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Generations of Care

School of Nursing celebrates 50th anniversary in 2024

Nursing students and Professor Amy White in the simulation lab

Amy White, assistant professor and director of simulation, directs students during a simulation of a patient in an emergency situation.

From The Ichabod - Winter 2024
Story by Angela Lutz | Photos by Jeremy Wangler

During his 40-year nursing career, Dennis Heusted, bsn ’92, always found the interactions with colleagues and patients most rewarding.

“When I first started, I would walk out of work and just be vibrating with energy from having all of that connection with other people,” he said. “There’s no other job in the world that can give you that. That’s what made me realize this was what I was destined and designed to do. Washburn gave me that opportunity and made me who I am today – I would not be the man or the nurse I am without it, and I will be forever grateful for that.”

Most nurses are drawn to the profession due to an intense desire to help people – or, as Heusted put it, to foster a human connection. He began as a nursing assistant at Topeka Veterans Affairs Medical Center before earning his degree and working as a bedside nurse in hospitals across the country. He has seen the profession undergo massive transformation, but the desire to help people has remained.

Just like the nursing profession itself, the Washburn University School of Nursing has experienced dramatic changes to help the institution better serve the needs of students and patients. The school celebrates its 50th anniversary in 2024. Since the bachelor of science in nursing program began in 1974, it has seen significant growth. There were only 23 students in the graduating class of Cynthia Hornberger, bsn ’78, adjunct instructor, professor emeritus and former dean. Today, graduating classes average between 70 to 80 students per semester, due largely to increased demand for nurses in Kansas and across the country.

Nursing student in the simulation lab

“The vision was to prepare professional nurses for the area, and we’ve done an excellent job of that,” Hornberger said. “We are still one of the largest baccalaureate programs in Kansas, and it’s had a tremendous impact on the health care of individuals within Topeka and the region.”

“Our graduates are highly sought after, not only because facilities need nurses but because our program has a strong reputation for producing nurses who provide quality care,” added current dean Jane Carpenter, bsn ’80. “We are developing leaders. It’s exciting to see our graduates serving in leadership roles in different institutions across the state and the country.”

Among nursing schools, Washburn was early to recognize the need for a four-year program, and the school has continued to expand its offerings to remain a leader in nursing education by adding graduate education with the doctor of nursing practice degree and the post-graduate psychiatric mental health nurse practitioner certificate. To keep up with how students learn, certain programs are taught entirely online. This attracts many diverse students from all over the United States, which is essential at a time when nurses are in such high demand.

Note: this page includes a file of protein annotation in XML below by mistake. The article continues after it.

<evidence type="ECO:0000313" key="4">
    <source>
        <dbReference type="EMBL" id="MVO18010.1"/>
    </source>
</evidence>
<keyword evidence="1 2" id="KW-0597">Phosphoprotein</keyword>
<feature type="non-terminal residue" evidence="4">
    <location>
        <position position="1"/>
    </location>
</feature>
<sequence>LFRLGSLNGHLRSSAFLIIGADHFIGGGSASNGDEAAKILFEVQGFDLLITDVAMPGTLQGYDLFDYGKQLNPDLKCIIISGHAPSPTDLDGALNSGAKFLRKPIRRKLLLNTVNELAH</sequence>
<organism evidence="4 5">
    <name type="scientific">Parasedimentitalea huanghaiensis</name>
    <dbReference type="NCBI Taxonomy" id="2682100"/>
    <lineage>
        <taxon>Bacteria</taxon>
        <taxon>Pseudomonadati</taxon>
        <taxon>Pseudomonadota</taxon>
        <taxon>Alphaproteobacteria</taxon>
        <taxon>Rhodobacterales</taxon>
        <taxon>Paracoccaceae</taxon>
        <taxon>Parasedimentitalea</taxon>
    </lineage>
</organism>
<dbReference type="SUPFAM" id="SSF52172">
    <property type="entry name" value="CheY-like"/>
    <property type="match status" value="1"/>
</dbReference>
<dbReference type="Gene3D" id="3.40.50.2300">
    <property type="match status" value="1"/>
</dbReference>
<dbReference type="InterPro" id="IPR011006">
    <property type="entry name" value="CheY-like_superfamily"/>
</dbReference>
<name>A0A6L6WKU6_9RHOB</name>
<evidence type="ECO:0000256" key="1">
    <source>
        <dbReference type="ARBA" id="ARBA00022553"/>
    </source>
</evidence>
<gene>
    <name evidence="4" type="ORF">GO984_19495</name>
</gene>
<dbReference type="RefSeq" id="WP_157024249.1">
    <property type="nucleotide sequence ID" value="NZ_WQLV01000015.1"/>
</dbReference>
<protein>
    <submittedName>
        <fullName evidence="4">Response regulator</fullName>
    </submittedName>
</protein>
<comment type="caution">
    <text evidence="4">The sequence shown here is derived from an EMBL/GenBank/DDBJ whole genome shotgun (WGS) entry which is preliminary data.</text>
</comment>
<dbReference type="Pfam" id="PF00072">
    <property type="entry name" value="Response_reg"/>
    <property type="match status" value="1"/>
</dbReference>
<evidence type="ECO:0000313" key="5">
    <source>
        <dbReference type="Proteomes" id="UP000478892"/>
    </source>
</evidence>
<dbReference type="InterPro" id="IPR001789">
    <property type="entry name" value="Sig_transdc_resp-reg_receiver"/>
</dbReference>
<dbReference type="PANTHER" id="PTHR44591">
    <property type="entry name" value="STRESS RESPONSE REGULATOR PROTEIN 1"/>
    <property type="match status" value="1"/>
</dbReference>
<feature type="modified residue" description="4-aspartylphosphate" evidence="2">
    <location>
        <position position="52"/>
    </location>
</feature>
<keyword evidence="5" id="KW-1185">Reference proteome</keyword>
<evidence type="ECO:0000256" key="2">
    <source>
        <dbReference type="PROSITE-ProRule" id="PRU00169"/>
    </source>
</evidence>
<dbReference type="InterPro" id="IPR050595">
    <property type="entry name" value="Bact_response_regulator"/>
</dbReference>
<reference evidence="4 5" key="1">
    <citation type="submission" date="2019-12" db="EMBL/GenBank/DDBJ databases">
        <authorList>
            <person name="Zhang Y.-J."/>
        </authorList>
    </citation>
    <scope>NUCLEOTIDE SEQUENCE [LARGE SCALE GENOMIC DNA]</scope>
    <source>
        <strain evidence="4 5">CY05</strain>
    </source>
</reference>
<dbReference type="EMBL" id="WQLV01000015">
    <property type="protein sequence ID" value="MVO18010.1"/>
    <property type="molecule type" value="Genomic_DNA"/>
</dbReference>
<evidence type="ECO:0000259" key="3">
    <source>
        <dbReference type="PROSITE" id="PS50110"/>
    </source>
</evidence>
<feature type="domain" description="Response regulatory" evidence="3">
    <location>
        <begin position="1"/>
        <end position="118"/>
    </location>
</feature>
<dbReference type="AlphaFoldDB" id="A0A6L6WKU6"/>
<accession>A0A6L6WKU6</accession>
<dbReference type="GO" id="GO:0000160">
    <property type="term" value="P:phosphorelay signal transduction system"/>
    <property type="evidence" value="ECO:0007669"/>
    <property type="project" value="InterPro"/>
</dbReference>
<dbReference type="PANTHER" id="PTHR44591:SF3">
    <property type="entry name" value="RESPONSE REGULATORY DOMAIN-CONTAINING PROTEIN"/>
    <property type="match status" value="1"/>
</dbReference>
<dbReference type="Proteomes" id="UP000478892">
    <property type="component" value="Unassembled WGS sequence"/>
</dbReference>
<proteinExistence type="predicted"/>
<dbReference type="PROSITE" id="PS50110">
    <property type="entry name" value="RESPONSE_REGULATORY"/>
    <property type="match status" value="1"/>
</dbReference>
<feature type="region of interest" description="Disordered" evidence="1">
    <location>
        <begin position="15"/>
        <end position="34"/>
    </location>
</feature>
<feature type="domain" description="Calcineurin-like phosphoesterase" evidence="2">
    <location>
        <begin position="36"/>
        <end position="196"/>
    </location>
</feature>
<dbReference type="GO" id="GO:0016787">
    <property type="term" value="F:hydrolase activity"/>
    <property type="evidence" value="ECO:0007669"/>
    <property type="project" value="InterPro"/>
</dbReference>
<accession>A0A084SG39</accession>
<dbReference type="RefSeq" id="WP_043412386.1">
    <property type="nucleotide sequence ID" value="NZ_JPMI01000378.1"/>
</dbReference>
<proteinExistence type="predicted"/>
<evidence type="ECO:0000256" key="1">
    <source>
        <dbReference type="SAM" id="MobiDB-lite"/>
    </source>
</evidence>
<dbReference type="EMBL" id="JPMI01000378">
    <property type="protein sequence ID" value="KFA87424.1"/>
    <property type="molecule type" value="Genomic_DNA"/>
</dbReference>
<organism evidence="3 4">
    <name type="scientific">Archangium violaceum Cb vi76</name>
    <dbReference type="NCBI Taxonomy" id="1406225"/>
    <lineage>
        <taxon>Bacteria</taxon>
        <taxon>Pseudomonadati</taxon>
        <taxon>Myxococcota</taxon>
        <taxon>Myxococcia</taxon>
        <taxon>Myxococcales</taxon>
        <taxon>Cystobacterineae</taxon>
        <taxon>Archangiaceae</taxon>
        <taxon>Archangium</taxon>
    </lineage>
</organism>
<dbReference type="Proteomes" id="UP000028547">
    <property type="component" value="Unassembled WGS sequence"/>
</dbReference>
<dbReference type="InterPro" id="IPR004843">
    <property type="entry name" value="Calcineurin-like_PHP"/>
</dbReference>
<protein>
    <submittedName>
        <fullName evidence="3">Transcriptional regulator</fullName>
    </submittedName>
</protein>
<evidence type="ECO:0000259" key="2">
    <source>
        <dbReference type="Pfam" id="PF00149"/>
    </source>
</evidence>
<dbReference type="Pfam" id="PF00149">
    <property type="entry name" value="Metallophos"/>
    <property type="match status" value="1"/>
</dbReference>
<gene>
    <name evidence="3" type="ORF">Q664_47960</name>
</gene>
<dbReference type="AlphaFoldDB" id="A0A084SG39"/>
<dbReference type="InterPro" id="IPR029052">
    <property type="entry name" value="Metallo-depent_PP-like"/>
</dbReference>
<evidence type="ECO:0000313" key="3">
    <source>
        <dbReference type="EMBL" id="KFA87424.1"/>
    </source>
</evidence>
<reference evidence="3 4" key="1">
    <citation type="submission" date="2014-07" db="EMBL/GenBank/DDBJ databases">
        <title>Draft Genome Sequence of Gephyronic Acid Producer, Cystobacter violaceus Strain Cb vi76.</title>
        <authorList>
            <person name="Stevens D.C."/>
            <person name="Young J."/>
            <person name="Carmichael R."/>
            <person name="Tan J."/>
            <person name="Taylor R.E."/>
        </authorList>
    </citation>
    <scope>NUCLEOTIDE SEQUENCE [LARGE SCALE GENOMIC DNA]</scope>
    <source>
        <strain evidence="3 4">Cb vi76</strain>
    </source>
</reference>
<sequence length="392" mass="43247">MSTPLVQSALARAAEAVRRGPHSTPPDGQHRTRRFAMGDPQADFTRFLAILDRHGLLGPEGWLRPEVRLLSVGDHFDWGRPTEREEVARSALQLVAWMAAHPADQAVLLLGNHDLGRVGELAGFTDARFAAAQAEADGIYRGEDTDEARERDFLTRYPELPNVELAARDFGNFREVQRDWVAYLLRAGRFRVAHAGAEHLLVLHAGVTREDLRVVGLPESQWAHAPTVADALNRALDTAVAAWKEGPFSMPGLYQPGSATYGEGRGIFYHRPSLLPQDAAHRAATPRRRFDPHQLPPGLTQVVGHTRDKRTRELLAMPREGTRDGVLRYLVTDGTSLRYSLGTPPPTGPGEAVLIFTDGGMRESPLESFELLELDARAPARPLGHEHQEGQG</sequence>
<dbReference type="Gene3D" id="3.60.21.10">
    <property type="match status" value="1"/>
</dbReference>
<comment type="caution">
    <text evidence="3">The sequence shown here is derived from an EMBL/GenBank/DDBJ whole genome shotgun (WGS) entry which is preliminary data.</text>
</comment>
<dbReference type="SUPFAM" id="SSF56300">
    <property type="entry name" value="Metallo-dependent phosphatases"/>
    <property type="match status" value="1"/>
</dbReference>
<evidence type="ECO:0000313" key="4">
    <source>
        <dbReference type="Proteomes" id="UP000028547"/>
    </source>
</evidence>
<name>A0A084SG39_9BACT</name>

Doctor of nursing practice students practice wrapping a cast

(Doctor of nursing practice students participating in an On Campus Experience day this fall. Photo submitted)

“It's a time of fairly significant disruption in traditional higher education methods, certainly accelerated by the pandemic. It has challenged our thinking in terms of the best ways to teach and learn,” Hornberger said. “We are experiencing a nursing shortage, so the pressure is high for us to continue doing a good job to flexibly meet the needs of students so we can produce the number of nurses needed to provide a premier health care system.”

To give students a greater breadth of experience, Washburn has expanded its clinical site offerings beyond Topeka to include multiple locations across the state, as well as implemented state-of-the-art simulations in the classroom to develop clinical judgement and nursing skills. Students can also staff the school’s mobile health clinic, which provides patient care at different community locations. Students can also participate in international experiences. Upcoming trips are planned for Costa Rica, Puerto Rico and Japan.

“Health care is lifelong learning,” Carpenter said. “We have to adapt and innovate. We want our nurses to be able to provide safe, effective, high-quality care. We aim to expose students to a wide variety of experiences so they can choose their own path. I’m really proud of the education we provide here – we have a really creative, innovative team.”

Nursing students in the simulation lab

Winter 2024 The Ichabod magazine cover with picture of the bell tower and snow fallen on campus

The Ichabod tells our story with features on alumni, faculty, staff, students and friends, along with the latest campus news. View the current and past editions


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1729 MacVicar Avenue
Topeka, KS 66604 Phone: 785.670.4483